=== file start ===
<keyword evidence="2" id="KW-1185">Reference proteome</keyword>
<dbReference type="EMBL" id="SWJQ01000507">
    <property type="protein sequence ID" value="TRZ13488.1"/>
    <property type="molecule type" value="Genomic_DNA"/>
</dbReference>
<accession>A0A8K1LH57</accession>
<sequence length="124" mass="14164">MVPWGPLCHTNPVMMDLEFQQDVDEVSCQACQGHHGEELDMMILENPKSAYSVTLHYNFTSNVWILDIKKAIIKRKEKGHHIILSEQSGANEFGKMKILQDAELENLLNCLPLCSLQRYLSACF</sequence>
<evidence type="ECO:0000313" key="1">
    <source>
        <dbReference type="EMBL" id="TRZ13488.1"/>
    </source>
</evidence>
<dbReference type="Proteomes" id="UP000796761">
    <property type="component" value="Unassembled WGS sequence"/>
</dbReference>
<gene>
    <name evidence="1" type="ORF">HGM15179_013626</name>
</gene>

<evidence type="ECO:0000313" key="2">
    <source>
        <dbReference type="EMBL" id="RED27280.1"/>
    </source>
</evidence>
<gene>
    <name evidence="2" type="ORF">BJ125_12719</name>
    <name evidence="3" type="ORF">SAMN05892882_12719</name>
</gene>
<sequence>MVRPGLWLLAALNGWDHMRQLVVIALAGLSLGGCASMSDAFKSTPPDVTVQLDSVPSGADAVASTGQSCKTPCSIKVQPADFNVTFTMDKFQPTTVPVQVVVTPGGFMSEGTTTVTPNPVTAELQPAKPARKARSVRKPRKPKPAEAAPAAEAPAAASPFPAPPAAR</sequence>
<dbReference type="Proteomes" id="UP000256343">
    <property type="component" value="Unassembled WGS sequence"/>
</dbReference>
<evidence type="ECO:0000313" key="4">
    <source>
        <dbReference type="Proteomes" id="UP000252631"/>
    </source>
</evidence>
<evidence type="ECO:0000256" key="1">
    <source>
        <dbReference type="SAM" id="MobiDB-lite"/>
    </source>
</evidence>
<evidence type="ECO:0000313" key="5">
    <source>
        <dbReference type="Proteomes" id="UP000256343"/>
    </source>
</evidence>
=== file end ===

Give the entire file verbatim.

<keyword evidence="2" id="KW-1185">Reference proteome</keyword>
<dbReference type="EMBL" id="SWJQ01000507">
    <property type="protein sequence ID" value="TRZ13488.1"/>
    <property type="molecule type" value="Genomic_DNA"/>
</dbReference>
<accession>A0A8K1LH57</accession>
<sequence length="124" mass="14164">MVPWGPLCHTNPVMMDLEFQQDVDEVSCQACQGHHGEELDMMILENPKSAYSVTLHYNFTSNVWILDIKKAIIKRKEKGHHIILSEQSGANEFGKMKILQDAELENLLNCLPLCSLQRYLSACF</sequence>
<evidence type="ECO:0000313" key="1">
    <source>
        <dbReference type="EMBL" id="TRZ13488.1"/>
    </source>
</evidence>
<dbReference type="Proteomes" id="UP000796761">
    <property type="component" value="Unassembled WGS sequence"/>
</dbReference>
<gene>
    <name evidence="1" type="ORF">HGM15179_013626</name>
</gene>

<evidence type="ECO:0000313" key="2">
    <source>
        <dbReference type="EMBL" id="RED27280.1"/>
    </source>
</evidence>
<gene>
    <name evidence="2" type="ORF">BJ125_12719</name>
    <name evidence="3" type="ORF">SAMN05892882_12719</name>
</gene>
<sequence>MVRPGLWLLAALNGWDHMRQLVVIALAGLSLGGCASMSDAFKSTPPDVTVQLDSVPSGADAVASTGQSCKTPCSIKVQPADFNVTFTMDKFQPTTVPVQVVVTPGGFMSEGTTTVTPNPVTAELQPAKPARKARSVRKPRKPKPAEAAPAAEAPAAASPFPAPPAAR</sequence>
<dbReference type="Proteomes" id="UP000256343">
    <property type="component" value="Unassembled WGS sequence"/>
</dbReference>
<evidence type="ECO:0000313" key="4">
    <source>
        <dbReference type="Proteomes" id="UP000252631"/>
    </source>
</evidence>
<evidence type="ECO:0000256" key="1">
    <source>
        <dbReference type="SAM" id="MobiDB-lite"/>
    </source>
</evidence>
<evidence type="ECO:0000313" key="5">
    <source>
        <dbReference type="Proteomes" id="UP000256343"/>
    </source>
</evidence>